Fancy feet flock to SA
The PSL is one of the most cosmopolitan leagues on the continent, with more than 30 countries represented, writes Timothy Molobi
While most people come south for sunshine and holidays, football players come to South Africa to make a living.
Over the years, many players have trekked to South Africa to try their luck. Some have flourished, winning trophies and admiration from a new set of fans, while others have crashed and burnt before they even got started.
However, most have been successful and nearly everyone has something positive to say about their experience here.
Since the 1970s, during the days of the National Professional Soccer League to the National Soccer League and now the Premier Soccer League (PSL), the country has imported the best players from across the continent to ply their trade here.
This season has been no different, with the likes of Khama Billiat (Zimbabwe), Collins Mbesuma (Zambia), Jeremy Brockie (New Zealand) and Denis Onyango (Uganda) playing up there with the best of them.
These names are presently among the most recognisable to come from outside South Africa’s borders.
It is hardly surprising that three of the top five highest PSL goal scorers are foreigners.
While Mbesuma leads the pack with 14 goals going into the final game of the season, All Whites striker Brockie has also been in the thick of things with 11.
With the number of foreigners in the country, the PSL has and will continue to be the destination of choice for top players.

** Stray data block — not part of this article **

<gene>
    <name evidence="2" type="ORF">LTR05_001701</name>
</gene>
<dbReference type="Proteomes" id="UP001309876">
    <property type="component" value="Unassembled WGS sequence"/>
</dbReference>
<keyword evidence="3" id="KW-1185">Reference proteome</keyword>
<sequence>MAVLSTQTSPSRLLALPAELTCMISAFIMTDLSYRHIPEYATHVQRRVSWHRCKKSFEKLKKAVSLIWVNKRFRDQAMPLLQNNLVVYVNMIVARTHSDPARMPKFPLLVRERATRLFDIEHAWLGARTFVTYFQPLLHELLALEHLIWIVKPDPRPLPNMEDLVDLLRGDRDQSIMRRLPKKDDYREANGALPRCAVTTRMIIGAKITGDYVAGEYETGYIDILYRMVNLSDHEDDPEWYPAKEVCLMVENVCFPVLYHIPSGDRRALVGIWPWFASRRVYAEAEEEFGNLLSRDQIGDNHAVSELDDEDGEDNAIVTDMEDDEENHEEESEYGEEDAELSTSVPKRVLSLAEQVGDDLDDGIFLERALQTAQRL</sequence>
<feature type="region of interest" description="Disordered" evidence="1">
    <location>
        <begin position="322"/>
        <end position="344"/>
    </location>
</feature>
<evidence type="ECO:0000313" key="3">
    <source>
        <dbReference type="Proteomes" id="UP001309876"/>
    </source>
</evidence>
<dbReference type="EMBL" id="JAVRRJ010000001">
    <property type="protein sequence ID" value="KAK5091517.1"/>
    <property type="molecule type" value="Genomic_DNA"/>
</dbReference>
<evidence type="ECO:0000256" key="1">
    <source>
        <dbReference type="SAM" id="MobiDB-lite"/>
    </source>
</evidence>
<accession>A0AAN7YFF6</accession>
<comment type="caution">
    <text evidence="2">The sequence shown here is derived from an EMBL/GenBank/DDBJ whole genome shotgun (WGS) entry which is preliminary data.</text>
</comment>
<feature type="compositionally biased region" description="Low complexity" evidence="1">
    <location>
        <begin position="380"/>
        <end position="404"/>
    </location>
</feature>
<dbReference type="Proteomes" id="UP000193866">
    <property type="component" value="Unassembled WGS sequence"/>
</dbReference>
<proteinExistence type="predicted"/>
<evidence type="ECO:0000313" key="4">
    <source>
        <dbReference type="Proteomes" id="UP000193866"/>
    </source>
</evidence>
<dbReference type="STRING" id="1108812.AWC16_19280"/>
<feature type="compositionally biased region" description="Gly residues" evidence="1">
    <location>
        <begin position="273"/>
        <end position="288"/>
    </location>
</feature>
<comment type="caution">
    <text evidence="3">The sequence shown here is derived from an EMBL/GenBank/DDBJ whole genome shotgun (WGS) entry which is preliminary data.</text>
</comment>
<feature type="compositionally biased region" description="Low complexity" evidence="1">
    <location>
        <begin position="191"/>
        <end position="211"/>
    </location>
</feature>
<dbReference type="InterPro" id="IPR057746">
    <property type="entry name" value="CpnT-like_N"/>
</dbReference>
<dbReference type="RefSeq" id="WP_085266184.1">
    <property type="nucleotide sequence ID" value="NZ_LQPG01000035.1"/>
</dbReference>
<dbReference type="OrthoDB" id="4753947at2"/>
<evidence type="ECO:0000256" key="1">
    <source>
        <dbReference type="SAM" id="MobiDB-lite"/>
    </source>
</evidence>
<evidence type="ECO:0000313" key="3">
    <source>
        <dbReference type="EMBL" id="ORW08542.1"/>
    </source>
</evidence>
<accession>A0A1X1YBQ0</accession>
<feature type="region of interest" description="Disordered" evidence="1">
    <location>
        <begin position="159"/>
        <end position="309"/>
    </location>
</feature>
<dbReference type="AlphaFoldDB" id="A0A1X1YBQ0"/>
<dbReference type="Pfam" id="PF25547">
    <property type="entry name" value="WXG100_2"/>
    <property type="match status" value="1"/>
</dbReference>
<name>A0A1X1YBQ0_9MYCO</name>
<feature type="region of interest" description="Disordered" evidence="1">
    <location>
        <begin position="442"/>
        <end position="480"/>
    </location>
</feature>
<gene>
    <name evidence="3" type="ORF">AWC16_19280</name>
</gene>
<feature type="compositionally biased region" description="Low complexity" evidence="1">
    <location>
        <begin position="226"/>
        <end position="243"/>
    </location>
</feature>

Currently, each club is limited to a maximum of five foreign players, irrespective of whether or not the players end up leaving the squad during the course of the season.
According to the NSL rules: “No club in the premier division will have more than five registered foreign players during the course of any particular season, even if previously registered foreign players are deregistered during the course of the season.”
A quick glance at the list of foreign players in the league shows that as many as 33 countries were represented this season – from South America and Australasia to Europe.
While the league was previously the chosen one for most African players only, this is no longer the case.
It is not surprising that Zimbabwe still has the highest number of players (19) here, and almost all our clubs have one or more players from our neighbours north of the Limpopo River.
Namibia is not far off with 10 of their players having found themselves clubs in the country. It is closely followed by Malawi and Zambia.
West Africa is also fairly well represented in the league, with seven countries having representatives here.
East Africa has five representatives in the league with players from Kenya, Ethiopia, Tanzania, Uganda and Burundi.
West and central Africa have one player each from Cameroon and Equatorial Guinea.
However, it has been a while since we’ve had players from the Democratic Republic of Congo and Congo-Brazzaville.
North Africa is the only region without a player here because most of its players prefer crossing over to Europe.
In the southern region, it is surprising that neighbour Lesotho has not exported any players this season.
However, the PSL has also seen the arrival of players from Australia and New Zealand.
The arrival of Brockie from New Zealand last year opened doors for his countrymen to come and explore the PSL. At the beginning of the season, there were four players from that region.
South America and Europe are represented by Leonardo Castro from Colombia, Englishman James Keene and Joaquim Lupeta from Portugal. TALK TO US Who has been the best import this season? SMS us on 35697 using the keyword PSL and tell us what you think. Please include your name and province. SMSes cost R1.50